Importance of Upholding Australian Trade Standards

No matter where you live in the world, if you are paying for a product or for someone to perform services, you want to have the peace of mind that it is of the highest possible quality (relative to the cost, of course). And yet, it is likely that all of us will have experienced at least once a product that is an incredible disappointment, or contractor who has left your property worse off than when they arrived. Most people will likely say, ‘Surely there has to be some laws involved to prevent this kind of thing from happening?’

Well, why it might vary in other nations, Australia does in fact uphold a set of standards in most industries. In this blog, we explore why upholding Australian standards are so important in the trades industries, especially for those looking to have their skills recognised for prior learning and work in Australia through trades recognition.

How and Why Standards Come Into Place

Depending on the industry, standards will depend on geographical stipulations. For example, if the work travels across international borders, there will therefore be an international body that put in place appropriate standards that must be obeyed. With trades industries, however, such as plumbing, electrical, and construction, either a national body or accredited organisation within the nation’s borders will develop their standards.

The purpose of implanting standards is to implement a specific way for members of defined locations to conduct business in a manner that is safe, reliable and fit for purpose. Essentially, it is to promote best practice that will benefit owners, employees, customers and stakeholders at large equally.

Mandatory & Voluntary Standards

Naturally, standards are in place for a reason, but when it comes to their legality, they can be separated into categories defined as ‘mandatory’ and ‘voluntary’.

Mandatory standards are those that are compulsory for business to follow. They will differ in nature and severity among businesses, however if they are not followed, repercussions can be quite serious. The Australian Competition and Consumer Commission will be responsible for most mandatory standards, such as health and safety.

Voluntary standards, on the other hand, are better seen as best practice measures, rather than legal stipulations. This is because they will generally be set in place by non-governmental bodies, such as Standards Australia.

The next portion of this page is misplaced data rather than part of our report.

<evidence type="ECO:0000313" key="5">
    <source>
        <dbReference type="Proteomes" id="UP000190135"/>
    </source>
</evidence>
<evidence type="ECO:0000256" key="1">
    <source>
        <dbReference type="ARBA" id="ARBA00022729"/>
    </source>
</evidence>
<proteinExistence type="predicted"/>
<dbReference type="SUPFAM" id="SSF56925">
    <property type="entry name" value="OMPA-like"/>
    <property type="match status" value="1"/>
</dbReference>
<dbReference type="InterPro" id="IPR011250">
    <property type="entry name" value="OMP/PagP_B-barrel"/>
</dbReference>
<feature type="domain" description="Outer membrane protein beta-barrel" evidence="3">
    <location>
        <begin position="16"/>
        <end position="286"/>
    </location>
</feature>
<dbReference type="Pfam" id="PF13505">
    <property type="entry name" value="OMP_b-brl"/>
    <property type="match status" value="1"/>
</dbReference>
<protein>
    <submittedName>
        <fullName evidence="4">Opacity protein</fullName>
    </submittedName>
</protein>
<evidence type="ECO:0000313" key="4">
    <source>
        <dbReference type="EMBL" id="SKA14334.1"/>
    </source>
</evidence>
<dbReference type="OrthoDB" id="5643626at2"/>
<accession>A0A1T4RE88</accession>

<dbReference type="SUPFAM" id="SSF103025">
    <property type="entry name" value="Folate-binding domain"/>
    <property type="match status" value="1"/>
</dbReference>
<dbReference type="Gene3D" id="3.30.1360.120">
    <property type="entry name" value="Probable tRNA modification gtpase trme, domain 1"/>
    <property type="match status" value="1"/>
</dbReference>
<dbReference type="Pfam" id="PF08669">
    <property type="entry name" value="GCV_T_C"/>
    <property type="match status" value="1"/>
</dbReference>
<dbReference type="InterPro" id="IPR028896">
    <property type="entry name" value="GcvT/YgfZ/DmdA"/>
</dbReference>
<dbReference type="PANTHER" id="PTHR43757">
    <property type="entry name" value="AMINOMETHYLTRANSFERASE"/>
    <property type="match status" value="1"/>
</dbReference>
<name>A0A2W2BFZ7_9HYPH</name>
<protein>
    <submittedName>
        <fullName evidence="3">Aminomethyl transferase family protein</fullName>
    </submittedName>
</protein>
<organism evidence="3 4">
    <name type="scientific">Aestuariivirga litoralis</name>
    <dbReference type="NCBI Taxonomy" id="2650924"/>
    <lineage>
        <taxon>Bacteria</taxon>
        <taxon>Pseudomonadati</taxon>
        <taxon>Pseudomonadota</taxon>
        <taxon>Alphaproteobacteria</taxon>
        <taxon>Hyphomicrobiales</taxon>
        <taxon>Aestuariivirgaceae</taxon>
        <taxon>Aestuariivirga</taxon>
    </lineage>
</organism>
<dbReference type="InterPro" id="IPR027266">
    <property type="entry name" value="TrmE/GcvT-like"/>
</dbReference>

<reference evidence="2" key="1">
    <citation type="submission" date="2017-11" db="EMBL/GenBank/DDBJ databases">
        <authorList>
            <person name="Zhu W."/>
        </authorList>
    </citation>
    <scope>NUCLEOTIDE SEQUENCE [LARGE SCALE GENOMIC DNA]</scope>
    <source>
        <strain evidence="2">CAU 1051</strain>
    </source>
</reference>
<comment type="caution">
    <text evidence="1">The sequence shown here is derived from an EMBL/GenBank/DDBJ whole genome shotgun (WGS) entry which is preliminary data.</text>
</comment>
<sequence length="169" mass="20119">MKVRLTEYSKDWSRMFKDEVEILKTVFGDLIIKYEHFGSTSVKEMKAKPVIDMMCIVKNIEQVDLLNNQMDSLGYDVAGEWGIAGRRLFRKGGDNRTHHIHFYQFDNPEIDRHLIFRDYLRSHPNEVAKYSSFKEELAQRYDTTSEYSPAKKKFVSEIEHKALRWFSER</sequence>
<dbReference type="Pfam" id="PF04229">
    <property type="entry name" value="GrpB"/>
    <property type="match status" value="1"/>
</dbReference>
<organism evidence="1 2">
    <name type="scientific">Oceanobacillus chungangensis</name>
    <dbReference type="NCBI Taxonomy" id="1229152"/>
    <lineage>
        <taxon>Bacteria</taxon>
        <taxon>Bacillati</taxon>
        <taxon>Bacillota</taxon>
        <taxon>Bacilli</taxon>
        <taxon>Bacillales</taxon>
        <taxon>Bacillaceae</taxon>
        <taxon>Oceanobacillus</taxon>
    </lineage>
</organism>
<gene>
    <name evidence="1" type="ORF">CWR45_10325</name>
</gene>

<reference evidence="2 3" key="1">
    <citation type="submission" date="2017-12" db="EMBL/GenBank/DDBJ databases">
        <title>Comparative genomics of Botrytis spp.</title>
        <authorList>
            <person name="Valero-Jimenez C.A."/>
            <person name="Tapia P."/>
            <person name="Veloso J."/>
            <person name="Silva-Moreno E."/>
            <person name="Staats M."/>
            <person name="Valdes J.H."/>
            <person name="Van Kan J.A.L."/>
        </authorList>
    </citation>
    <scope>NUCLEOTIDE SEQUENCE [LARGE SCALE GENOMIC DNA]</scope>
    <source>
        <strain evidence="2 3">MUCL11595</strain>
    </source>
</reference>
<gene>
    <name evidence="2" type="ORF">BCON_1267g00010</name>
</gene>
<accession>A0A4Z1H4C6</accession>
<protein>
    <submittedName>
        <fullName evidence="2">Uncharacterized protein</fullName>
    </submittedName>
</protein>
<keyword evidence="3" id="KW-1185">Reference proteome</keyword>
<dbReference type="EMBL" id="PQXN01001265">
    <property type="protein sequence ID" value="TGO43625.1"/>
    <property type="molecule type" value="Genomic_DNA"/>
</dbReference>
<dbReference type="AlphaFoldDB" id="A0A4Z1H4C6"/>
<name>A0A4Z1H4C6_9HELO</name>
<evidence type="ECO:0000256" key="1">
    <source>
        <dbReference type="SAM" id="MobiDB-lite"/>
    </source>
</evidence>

Benefits of Having Standards in Place

When certain people are left to their own devices, unmonitored and unregulated, unfavourable events may arise as a result. Whether this manifests in the trades industries as poor electrical work, faulty plumbing, or messy painting, someone eventually suffers, while others profit off it.

Standards are in place to prevent this kind of behaviour from occurring, ensuring quality and consistency across the products and services offered by businesses. People aren’t perfect, and are capable of finding ways around these standards, but to do so, in the long run, isn’t beneficial for any one.

Standards boost the confidence of business owners in their employees, employees in their abilities, and customers in their service providers. Without them, there is too much uncertainty surrounding health and safety, resource management, and so forth.

It also gives customer service and value for money a competitive edge. While standards develop an acceptable baseline, a business’s success will depend on how much more value they can deliver to their clients, not the amount of corners they can cut.


Something most tradies will be accustomed with is receiving their qualifications to practice. This is a blanket rule to maintain our nations professional and competent standard of work in every trades industry.

For those who have recently moved to Australia and don’t possess the relevant qualifications to continue practicing your trade, but believe you do have the knowledge and experience to be deemed competent, then it might be prudent to become recognised for prior learning. This is the process where your history in the field is assessed by a Registered Training Organisation via the submission of a portfolio. Should they deem you competent in relation to Australian standards, they will issue you the relevant credits against the necessary qualifications.

Ranbeer Maver is a Computer Science undergraduate. He's a geek who embraces any new consumer technology with inhuman enthusiasm.